Have You Gone, Jimmy Dean?
IN MY OPINION
Books Read in 2008
|THE 'GOOD' PEOPLE
19 April 2008
My sister-in-law sometimes reads this journal, sometimes does not. If she reads this entry, it's probably going to embarrass the heck out of her, but I'm going to write it anyway. So, Alice Nan, if you're reading...sorry, but my heart is very full and I have to talk about it.
I thought a lot about Alice Nan after the camera disappeared. No matter what the outcome of this whole thing is (no, it has not been found), the reaction of each of us was the reason why I wanted to write this entry.
After we had gone over all the possibilities, remembered when we had last seen it, I remembered that I'd made the decision to take it with me to the dining room, and I was certain that wherever the camera and I parted company it was in the dining room.
It's a lovely dining room and there are lots of servers. They can't make a lot of money and when I thought about the crowd that gathered around the rug right by my purse when the tray of dishes and glasses fell over, I was certain that someone had somehow seen and stolen the camera.
I guess I just naturally assume the worst of people.
I wasn't really vocal about my suspicions, but the point is that it never once entered Alice Nan's head that the camera had been stolen. It never seemed to occur to her that someone who found a camera wouldn't turn it in.
And that's the difference between us. She always expects the best of everyone; I don't always.
Alice Nan is such an amazing person. She's one of those people who has never met a person she didn't like. She automatically thinks the best of everyone. I've never met anyone who got along with people so easily (with the possible exception of my mother). She has best friends in their 20s and best friends in their 90s. She gets the most out of everything in her life.
Put Alice Nan in a group of 100 people and at the end of the evening, she will probably have talked with most of them, will remember their names and know lots of things about them. When she talks to you, she gives you 100% of her attention, her eyes staring intently into your own, unwaveringly. She asks questions and genuinely wants to know what you have to tell. This makes her seem at ease in any situation, a quality I so admire.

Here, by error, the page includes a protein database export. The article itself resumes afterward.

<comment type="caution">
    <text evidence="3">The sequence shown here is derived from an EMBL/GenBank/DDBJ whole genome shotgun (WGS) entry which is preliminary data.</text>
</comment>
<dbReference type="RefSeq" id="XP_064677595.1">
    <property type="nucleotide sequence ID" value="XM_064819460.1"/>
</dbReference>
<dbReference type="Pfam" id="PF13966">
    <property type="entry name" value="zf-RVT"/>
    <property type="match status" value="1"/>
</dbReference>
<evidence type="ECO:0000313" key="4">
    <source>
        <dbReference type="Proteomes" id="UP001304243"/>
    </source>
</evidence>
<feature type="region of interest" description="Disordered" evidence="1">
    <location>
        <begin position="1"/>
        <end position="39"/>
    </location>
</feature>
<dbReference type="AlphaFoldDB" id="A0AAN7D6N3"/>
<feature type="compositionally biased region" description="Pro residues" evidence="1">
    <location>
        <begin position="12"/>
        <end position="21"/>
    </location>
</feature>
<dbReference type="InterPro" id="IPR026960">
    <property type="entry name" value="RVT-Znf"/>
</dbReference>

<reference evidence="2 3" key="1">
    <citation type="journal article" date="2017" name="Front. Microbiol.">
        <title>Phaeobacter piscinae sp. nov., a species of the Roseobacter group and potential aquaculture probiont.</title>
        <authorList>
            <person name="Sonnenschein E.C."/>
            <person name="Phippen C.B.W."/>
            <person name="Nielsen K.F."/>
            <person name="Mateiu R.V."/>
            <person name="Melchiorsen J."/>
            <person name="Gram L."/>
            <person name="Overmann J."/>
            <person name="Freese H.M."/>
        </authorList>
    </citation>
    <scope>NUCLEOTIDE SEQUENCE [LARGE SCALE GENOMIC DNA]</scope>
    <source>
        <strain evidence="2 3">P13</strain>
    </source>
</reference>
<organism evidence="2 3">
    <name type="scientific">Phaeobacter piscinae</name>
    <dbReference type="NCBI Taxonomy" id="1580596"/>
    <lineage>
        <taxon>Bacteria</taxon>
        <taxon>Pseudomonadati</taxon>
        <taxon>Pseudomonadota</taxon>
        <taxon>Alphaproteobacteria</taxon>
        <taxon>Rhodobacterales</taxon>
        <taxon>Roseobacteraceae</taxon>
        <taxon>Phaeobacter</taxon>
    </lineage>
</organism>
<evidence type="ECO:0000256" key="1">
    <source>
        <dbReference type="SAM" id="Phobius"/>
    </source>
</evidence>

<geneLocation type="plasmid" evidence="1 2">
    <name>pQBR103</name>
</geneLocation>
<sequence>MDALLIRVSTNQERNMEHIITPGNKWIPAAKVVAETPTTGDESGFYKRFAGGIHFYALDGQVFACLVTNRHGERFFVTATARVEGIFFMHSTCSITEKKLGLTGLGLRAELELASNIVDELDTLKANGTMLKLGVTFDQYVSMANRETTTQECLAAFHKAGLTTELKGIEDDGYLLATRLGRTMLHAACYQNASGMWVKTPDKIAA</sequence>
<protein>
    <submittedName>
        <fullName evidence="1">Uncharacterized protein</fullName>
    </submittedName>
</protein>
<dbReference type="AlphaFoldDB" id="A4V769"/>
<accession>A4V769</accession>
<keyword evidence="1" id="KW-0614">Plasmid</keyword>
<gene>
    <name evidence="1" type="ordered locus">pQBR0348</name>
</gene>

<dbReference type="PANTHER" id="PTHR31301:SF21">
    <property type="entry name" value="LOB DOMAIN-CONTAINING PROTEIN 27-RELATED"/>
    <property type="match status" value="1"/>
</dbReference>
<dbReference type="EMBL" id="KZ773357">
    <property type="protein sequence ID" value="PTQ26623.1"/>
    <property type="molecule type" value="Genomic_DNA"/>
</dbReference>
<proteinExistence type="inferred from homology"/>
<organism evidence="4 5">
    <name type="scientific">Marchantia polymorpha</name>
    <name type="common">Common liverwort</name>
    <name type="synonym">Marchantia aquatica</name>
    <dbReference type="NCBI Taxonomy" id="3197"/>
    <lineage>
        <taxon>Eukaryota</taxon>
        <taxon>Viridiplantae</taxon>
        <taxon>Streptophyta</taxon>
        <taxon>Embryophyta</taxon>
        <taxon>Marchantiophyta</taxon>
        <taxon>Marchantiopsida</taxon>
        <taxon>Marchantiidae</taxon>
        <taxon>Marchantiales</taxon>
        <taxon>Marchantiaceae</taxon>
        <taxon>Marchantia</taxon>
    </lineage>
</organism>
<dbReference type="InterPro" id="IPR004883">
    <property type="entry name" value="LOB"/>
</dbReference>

(Put me in a room with 100 people and I'll find a nice potted palm to hide behind (hi, Ron), hopefully next to the food table so I can pretend to be busy eating and won't have to talk with people. I might even forget the names of people I should know, much less strangers.)
I admire her enthusiasm for everything. Everything to Alice Nan is an adventure of sorts, a journey of discovery, something exciting to learn or to do.
She has been amazingly attentive to her mother since Alice has been living in Santa Barbara. Walt and I have been there frequently and I almost never see family members of other residents. Alice Nan drops by to see her mother almost every day. They have their routine. She knows all the caregivers and administrators by name, and a lot of the other residents. She has a smile and a greeting for everyone.
We don't often tell the people in our lives what they mean to us. I don't know that I've ever told Alice Nan what I think of her, but I am so fortunate to have her as a sister-in-law. If I could emulate one tenth of her attitude about life, I'd be such a better person!
PHOTO OF THE DAY
Great Aunt Alice Nan
MILES TO NOWHERE:
This is entry #2945